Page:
Rock and Roll, Creating Art, and F. Scott Fitzgerald’s Ghost.

“It seems that no worthwhile artistic endeavor ever came without struggle,” writes Blake Hazard, one-half of the most excellent indie rock-pop-17% electronic-duo, The Submarines. Because creating art and trying to find a way in this crazy, whichever way the wind blows, bitch-of-a-world, isn’t hard enough, Hazard has the added luxury of being F. Scott Fitzgerald’s great-granddaughter.




A MUSICIAN shakes her head, the cords from  headphones slap against a lyric sheet.  A GHOST appears over her shoulder.


They’ll only let you in because of me.


That was almost a century ago…


It doesn’t matter.


Hazard, in her essay “Born Back Ceaselessly Into the Past,” in the electric lit mag Radio Silence, writes about what it is like to carve her own path as an artist while living under the long shadow of her grandparents. She explores feelings of insecurity when given a break: was it because of her artistic merit, or because people aren’t good at math and don’t realize she never met Scott or Zelda?

But, really, does it hurt to be related to one of the world’s most celebrated writers? Anyone who has tried to share their art with the larger world, and actually try to make a living at it, knows what a pain in the ass it is and how little the payoff is. The late nights and early mornings–the crap jobs–all the handshaking–the false starts–the doubt…good god, the doubt. (If you are saying “well, it wasn’t that hard for me and I’m making a living thank-you-very-much,” please email me. We should be friends – friends that share secrets and contacts.) There is no need to elaborate on the act of creation and all the struggles that lie within. If you’re reading this, you probably get it. Hazard gets it. The answer is “yes” by the way. It hurts as much as it helps. When you’ve got intellectual or cultural commodity–or whatever we would call that “your great-grandfather is famous” factor…”a commodity of coolness” is too superficial–moments of being uncomfortable and unsure in your own skin are more frequent.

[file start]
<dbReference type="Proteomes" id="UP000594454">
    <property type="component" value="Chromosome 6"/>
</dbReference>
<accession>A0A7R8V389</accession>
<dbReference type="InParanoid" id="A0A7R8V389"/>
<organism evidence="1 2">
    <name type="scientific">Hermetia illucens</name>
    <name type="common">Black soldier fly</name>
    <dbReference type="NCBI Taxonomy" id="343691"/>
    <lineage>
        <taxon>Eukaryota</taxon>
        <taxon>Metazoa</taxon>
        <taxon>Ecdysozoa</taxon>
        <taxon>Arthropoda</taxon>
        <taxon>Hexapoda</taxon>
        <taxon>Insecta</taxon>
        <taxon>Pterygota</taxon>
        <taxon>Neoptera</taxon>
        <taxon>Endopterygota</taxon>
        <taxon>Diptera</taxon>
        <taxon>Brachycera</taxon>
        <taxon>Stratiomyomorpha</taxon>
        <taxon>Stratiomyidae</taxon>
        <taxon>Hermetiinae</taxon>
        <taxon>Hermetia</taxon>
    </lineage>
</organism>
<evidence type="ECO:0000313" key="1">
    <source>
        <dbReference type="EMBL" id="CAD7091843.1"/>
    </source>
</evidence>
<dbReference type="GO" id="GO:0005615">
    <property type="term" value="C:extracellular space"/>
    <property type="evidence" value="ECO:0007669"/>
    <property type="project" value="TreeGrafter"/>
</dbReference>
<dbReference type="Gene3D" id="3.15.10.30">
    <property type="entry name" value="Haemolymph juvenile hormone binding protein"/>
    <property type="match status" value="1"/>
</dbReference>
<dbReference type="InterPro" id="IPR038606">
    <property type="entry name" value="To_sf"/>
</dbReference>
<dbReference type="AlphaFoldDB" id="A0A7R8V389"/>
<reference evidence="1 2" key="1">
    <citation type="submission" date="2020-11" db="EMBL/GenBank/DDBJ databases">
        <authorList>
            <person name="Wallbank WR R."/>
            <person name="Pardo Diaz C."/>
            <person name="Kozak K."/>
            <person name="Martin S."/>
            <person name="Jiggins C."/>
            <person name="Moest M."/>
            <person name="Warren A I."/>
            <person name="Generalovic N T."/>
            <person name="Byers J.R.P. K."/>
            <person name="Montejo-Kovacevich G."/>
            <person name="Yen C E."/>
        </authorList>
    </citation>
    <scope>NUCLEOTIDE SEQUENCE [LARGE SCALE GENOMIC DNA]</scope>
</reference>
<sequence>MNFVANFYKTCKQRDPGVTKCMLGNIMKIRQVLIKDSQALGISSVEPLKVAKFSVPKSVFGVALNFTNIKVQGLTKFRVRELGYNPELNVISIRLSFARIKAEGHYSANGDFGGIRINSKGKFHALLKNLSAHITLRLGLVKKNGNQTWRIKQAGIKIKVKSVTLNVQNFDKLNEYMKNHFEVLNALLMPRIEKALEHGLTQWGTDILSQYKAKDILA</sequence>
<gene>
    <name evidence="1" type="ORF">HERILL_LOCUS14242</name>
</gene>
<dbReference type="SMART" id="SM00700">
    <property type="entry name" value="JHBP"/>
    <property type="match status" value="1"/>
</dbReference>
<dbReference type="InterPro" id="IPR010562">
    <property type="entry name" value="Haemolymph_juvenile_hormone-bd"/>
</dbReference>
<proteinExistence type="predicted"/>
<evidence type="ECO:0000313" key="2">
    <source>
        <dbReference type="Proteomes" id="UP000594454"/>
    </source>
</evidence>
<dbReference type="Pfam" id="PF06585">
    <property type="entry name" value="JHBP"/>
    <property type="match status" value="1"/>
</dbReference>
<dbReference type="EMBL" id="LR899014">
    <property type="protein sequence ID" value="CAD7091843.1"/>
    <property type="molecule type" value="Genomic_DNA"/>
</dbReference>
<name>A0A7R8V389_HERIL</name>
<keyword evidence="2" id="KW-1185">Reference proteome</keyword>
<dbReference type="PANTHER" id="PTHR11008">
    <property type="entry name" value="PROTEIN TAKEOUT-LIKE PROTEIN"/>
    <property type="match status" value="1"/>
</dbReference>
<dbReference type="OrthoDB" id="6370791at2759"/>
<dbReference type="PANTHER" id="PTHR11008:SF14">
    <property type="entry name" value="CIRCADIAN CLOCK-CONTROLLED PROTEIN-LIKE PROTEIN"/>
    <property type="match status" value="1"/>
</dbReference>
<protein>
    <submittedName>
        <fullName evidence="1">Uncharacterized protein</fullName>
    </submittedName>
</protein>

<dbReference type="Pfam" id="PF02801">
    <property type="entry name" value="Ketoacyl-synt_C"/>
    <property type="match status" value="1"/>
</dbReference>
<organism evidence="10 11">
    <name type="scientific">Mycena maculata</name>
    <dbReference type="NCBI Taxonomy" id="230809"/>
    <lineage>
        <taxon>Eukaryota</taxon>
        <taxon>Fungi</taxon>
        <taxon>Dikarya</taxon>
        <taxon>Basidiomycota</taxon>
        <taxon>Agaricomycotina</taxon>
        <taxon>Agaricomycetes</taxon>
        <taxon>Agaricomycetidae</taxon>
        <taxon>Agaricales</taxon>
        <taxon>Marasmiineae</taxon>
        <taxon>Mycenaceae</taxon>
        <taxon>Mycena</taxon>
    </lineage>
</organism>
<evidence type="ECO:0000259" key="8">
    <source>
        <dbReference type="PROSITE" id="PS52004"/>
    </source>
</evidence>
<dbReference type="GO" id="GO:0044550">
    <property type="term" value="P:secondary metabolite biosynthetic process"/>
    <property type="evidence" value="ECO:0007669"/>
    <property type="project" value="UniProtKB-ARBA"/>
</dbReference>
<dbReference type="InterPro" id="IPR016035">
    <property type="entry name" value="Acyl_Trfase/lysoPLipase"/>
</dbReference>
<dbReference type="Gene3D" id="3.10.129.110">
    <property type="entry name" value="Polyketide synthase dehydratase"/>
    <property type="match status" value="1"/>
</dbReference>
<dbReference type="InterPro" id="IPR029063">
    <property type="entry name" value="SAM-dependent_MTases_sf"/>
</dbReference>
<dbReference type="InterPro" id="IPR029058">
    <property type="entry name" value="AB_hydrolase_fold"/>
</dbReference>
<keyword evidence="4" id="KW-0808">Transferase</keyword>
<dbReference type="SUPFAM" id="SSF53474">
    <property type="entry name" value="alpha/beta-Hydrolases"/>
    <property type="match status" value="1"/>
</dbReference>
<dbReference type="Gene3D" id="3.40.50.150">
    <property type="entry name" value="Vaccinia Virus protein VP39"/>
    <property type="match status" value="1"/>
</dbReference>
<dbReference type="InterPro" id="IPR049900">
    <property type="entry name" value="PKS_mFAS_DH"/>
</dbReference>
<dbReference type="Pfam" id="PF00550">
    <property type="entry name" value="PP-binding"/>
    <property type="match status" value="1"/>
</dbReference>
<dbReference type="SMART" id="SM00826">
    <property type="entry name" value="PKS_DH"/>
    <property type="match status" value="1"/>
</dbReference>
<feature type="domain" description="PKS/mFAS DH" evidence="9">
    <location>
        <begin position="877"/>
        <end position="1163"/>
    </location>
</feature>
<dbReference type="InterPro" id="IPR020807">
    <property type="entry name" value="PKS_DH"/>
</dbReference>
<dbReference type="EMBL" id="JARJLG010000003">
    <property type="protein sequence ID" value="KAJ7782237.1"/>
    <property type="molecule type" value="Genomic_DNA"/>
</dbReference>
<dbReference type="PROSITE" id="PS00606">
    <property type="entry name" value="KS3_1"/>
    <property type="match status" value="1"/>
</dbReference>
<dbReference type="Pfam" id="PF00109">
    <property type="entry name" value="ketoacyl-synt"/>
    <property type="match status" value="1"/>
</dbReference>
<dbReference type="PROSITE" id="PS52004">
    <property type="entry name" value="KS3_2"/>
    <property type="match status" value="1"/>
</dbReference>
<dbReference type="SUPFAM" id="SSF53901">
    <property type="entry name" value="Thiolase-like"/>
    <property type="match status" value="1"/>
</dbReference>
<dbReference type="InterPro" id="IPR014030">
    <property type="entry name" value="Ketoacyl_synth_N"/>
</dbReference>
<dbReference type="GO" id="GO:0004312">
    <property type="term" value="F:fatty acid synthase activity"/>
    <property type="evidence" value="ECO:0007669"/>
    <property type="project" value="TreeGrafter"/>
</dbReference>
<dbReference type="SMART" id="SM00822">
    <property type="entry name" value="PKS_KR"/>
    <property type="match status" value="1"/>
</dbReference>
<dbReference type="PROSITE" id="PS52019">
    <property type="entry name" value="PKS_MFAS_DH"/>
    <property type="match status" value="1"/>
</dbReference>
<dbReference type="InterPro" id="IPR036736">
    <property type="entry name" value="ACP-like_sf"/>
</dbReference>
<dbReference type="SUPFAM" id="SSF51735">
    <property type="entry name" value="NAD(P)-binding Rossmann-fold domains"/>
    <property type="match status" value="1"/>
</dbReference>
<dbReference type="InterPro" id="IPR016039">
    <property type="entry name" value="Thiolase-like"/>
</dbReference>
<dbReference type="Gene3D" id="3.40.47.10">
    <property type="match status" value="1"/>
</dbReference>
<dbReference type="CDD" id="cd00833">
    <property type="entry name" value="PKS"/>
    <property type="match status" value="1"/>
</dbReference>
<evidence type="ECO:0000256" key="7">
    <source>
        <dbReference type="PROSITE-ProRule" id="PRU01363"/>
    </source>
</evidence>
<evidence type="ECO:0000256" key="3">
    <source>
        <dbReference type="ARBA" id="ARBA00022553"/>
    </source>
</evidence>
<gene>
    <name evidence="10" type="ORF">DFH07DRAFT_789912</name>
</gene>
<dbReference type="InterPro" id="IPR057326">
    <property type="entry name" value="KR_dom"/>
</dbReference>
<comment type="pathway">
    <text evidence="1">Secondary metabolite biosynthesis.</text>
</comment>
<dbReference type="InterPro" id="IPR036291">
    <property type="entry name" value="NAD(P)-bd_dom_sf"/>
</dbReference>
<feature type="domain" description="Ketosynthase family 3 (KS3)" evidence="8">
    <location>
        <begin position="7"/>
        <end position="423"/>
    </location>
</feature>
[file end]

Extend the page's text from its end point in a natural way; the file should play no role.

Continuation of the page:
When touring solo as support for Aimee Mann, at a stop in Asheville, NC, Hazard visited the Grove Park Inn. Those Fitzgeraldians out there will know this as the inn where F. Scott stayed when visiting Zelda in the Highland Hospital, as the town where she lived out her final years, and where she eventually died in a fire. After that proximity by way of place, feeling the same blood run through her veins, feeling at peace with who she is as an artist and with her familial connection, Hazard writes, “in my own state of exhaustion, having followed Aimee’s bus alone in my car over many miles and through many late nights, I started to feel some comfort in this shared space.” After a correspondence with the grandson of Henri Matisse, she muses that, “No matter how our families have shaped who we are as artists, these pursuits and struggles will always be our own.”

Rock on sister.

You can read the article here.

You can check out The Submarines here.



Daniel DiFrancoDaniel DiFranco is from Philadelphia. He graduated from Arcadia University with an MFA in Creative Writing. His  words can be found in Philadelphia Stories, Crack The Spine, and Wyvern Lit. Wanderlust bit him at an early age and he learned the hard way that there is no peanut butter in Europe. He can be found at and @danieldifranco.